Other courts have rejected the Adjusted Laffey Matrix, particularly for cases in the Washington-Baltimore region, and instead continue to rely on the original Laffey Matrix (also known as the USAO Laffey Matrix). See, e.g., Pleasants v. Ridge, 424 F. Supp. 2d 67, n.2 (D.D.C. 2006) and Judicial Watch, Inc. v. BLM, No. 07-1570, 2008 U.S. Dist. LEXIS 49069.

Despite the initial appeal of using a consumer price index for legal services to update the hourly rates for legal services, closer examination reveals the inappropriateness of it in many cases. The Legal Services component of the National CPI measures price changes in simple legal services used by household consumers, such as basic wills, uncontested divorces, power of attorneys and DWI defenses. Prices for business related services and complex litigation cases are excluded from the index. Contingency fees such as those that are commonly used in litigation settings are not taken into account since they are not relevant to these basic consumer legal services. To determine prices, the BLS contacts practicing attorneys and records prices for a defined “procedure” (such as an uncontested divorce) rather than an hourly unit of an attorney’s or paralegal’s time. Discounted fees are not incorporated into the data unless the contacted attorney routinely gives one for a specific service. The US CPI for Legal Services is not specific to Washington, DC, and so a national price index to update regional rates is also problematic. For these reasons many courts and expert economists continue to rely on the original Laffey Matrix for litigation cases in the DC area. See, for example, affidavit of Dr. Laura A. Malowane in Norden v. Clough, No. 05-1231 (RMC) (D.D.C.)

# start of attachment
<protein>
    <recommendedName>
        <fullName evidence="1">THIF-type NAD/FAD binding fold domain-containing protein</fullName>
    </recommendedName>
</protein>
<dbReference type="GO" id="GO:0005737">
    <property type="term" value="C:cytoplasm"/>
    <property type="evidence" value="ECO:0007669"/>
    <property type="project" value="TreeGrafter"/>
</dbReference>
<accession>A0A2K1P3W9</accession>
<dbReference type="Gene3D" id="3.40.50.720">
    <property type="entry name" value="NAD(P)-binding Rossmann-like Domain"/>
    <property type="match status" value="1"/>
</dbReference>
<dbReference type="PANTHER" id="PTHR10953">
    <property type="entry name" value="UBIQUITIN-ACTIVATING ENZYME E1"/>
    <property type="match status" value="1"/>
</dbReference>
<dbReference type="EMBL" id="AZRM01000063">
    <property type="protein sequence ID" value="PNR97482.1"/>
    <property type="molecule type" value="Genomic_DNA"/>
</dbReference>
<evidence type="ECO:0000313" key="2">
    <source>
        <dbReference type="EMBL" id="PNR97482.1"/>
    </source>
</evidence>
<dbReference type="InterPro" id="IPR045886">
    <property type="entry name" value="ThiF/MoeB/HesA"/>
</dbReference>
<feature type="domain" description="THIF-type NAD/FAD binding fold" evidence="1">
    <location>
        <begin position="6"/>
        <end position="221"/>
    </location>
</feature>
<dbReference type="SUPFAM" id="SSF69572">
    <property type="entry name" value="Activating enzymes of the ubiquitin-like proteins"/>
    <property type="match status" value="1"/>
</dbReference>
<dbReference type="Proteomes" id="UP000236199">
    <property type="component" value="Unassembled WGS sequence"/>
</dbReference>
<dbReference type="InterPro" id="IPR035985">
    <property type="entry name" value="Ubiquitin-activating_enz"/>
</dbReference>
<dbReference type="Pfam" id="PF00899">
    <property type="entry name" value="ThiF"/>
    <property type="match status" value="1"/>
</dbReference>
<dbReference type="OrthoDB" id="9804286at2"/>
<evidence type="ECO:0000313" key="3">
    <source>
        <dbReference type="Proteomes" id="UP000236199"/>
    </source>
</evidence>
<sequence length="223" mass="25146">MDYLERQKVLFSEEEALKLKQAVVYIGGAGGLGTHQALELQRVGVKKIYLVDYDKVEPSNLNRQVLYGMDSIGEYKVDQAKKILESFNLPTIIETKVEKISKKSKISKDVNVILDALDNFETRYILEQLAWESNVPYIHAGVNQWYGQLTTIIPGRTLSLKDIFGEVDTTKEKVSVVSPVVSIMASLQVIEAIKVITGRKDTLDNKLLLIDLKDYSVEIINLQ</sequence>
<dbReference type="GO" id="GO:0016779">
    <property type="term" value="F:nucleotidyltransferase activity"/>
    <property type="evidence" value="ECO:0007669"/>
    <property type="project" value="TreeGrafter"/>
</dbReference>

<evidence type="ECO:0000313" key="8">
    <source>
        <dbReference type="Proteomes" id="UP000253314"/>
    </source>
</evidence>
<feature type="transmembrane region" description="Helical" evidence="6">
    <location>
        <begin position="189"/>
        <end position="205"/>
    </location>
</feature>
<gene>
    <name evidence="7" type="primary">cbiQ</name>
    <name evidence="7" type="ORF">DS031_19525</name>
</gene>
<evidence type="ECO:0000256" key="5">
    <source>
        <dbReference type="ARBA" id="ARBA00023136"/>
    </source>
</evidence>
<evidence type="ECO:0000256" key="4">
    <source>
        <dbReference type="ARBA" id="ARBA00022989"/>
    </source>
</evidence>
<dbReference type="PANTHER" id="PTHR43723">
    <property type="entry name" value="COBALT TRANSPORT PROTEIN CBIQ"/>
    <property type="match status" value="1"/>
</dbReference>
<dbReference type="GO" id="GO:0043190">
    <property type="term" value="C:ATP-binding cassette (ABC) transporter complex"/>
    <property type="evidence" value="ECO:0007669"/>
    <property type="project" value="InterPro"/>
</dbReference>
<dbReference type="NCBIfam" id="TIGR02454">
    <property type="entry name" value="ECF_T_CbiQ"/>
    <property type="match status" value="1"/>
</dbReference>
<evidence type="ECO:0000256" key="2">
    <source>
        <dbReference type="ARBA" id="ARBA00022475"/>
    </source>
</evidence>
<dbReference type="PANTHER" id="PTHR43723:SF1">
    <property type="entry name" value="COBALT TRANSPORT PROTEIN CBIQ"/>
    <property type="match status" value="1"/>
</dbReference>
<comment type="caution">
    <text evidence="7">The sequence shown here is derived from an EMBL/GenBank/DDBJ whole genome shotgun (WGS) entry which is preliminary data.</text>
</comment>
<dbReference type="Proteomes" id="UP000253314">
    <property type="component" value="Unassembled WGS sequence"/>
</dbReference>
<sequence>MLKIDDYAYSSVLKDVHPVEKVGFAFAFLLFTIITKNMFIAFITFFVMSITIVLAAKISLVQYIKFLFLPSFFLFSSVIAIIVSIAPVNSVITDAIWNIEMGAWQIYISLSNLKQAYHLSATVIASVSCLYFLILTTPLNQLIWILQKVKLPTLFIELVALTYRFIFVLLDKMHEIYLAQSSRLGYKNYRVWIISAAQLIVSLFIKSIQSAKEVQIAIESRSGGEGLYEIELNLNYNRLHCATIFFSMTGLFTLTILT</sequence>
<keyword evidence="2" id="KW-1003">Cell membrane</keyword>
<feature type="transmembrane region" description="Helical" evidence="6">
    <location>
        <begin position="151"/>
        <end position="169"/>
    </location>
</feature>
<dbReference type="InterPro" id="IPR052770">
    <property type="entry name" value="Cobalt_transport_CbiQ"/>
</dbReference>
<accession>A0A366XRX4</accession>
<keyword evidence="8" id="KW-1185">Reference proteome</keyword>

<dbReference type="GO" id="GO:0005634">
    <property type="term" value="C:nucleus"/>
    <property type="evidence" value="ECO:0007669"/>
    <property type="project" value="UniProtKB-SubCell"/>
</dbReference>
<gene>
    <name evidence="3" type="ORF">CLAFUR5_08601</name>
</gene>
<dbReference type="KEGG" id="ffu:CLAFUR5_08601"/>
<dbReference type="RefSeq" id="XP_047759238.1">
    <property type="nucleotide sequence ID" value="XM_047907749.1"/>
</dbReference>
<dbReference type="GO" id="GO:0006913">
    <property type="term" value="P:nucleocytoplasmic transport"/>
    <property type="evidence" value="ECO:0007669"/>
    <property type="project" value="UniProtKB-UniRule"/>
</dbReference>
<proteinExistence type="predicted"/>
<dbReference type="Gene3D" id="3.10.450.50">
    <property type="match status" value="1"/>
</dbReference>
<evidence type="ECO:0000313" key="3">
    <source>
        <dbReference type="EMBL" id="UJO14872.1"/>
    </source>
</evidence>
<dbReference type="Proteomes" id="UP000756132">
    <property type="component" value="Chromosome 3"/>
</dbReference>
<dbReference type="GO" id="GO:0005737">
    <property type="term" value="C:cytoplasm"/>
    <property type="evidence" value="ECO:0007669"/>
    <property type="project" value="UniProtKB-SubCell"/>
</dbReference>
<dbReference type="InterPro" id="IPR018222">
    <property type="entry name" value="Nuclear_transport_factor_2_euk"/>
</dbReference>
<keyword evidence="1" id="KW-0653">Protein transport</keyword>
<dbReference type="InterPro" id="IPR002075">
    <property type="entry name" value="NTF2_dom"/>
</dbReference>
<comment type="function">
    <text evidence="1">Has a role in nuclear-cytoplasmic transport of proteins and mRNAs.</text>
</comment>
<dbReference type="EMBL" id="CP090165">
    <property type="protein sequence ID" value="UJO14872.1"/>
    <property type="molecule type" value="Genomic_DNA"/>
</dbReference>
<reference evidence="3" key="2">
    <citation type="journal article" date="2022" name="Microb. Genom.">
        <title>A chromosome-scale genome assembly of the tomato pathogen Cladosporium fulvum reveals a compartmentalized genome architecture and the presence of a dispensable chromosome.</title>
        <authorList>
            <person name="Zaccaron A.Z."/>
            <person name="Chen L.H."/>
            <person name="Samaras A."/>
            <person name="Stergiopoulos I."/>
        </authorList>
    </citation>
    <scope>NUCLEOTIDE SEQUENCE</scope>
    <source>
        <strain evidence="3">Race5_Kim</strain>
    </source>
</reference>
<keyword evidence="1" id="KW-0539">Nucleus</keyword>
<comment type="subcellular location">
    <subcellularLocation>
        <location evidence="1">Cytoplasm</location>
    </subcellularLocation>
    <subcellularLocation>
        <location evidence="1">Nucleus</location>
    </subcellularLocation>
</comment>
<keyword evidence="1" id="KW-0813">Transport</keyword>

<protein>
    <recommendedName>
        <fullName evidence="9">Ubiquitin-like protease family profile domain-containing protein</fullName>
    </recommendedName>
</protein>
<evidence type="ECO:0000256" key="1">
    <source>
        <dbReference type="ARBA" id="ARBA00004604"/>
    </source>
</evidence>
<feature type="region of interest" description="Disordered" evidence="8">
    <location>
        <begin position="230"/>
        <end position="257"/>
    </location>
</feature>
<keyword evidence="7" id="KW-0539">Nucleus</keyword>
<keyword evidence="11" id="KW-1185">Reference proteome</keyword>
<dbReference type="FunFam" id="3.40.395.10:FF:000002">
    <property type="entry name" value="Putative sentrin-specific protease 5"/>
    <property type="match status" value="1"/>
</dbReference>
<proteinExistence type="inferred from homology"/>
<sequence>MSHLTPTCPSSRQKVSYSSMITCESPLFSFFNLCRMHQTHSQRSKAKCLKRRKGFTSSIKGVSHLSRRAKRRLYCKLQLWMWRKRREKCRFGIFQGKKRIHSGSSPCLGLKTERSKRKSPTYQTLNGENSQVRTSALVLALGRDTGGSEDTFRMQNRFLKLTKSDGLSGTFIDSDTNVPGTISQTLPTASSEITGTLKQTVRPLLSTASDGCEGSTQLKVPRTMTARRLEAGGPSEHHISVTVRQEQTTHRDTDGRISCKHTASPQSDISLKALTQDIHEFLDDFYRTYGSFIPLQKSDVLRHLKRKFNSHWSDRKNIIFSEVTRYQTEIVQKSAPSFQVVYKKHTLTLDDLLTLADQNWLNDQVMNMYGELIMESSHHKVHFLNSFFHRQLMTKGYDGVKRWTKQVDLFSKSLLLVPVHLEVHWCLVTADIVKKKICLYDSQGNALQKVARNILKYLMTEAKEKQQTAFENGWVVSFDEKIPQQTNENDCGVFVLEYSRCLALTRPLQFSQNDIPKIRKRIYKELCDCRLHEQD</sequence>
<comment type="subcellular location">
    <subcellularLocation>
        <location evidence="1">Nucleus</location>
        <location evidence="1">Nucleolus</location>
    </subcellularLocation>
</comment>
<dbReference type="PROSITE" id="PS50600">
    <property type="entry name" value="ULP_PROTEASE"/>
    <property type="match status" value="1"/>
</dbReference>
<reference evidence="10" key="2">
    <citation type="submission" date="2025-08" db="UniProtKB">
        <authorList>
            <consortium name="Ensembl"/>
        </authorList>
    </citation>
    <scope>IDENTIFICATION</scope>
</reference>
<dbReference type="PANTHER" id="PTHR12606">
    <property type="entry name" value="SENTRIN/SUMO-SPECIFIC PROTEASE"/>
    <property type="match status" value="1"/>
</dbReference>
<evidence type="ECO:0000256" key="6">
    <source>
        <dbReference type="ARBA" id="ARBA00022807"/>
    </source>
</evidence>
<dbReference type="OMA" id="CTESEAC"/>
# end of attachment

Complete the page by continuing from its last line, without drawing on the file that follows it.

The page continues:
Calculation[edit]

"The initial estimate of a reasonable attorney's fee "—the so-called lodestar fee--" [sic] is properly calculated by multiplying the number of hours reasonably expended on the litigation times a reasonable hourly rate." Sexcius v. District of Columbia, 839 F. Supp. 919, 921 (D.D.C. 1993) [*4] (quoting Blum v. Stenson, 465 U.S. 886, 888, 79 L. Ed. 2d 891, 104 S. Ct. 1541 (1984)) aff'd Covington v. District of Columbia, 313 U.S. App. D.C. 16, 57 F.3d 1101 (D.C. Cir. 1995) (Covington II ). Hensley v. Eckerhart, 461 U.S. 424 (1983).

Normally, a prevailing party must establish a reasonable hourly rate, usually with affidavits and other evidence of the market rate. Kling v. Department of Justice, MSPB Dkt. No. AT075299048 (July 22, 1980)). “Affidavits are a particularly appropriate means of establishing the reasonableness of the amount of fees claimed. Kling, supra. A reasonable hourly rate may also be established by affidavits from other attorneys in the community with similar experience stating the rates that they charge fee-paying clients in similar cases. See Montreuil v. Department of the Air Force, 55 M.S.P.R. 685, 690-91 (1992) (citing Swanson v. Defense Logistics Agency, 35 M.S.P.R. 115, 119 (1987)).

In addition to affidavits and prior fee settlements, the Laffey Matrix is very useful as a guide to Market Rate attorney fees for the Baltimore / Washington area. The Laffey Matrix has been cited as good evidence of the Market Rate for attorneys practicing in federal employment arbitration matters. See Department of Health and Human Services, Social Security Administration and AFGE, 93 FLRR 1-4011 (1993); Department of the Treasury, Internal Revenue Service, Washington, DC and NTEU, 93 FLRR 1-1283, 48 FLRA No. 100, 48 FLRA 931 (1993); Hatfield v. Garrett, 90 FEOR 1046 (EEOC 1989).Laffey v. Northwest Airlines, Inc., 572 F.Supp. 354, 371 (D.D.C. 1983); Save Our Cumberland Mountains v. Hodel, 857 F.2d 1516, 1525 (D.C. Cir. 1988) (en banc).

Regarding the “updated version of the Laffey matrix,” the Court in McDowell v. District of Columbia, Civ. A. No. 00-594 (RCL), LEXSEE 2001 U.S. Dist. LEXIS 8114 (D.D.C. June 4, 2001) stated in part: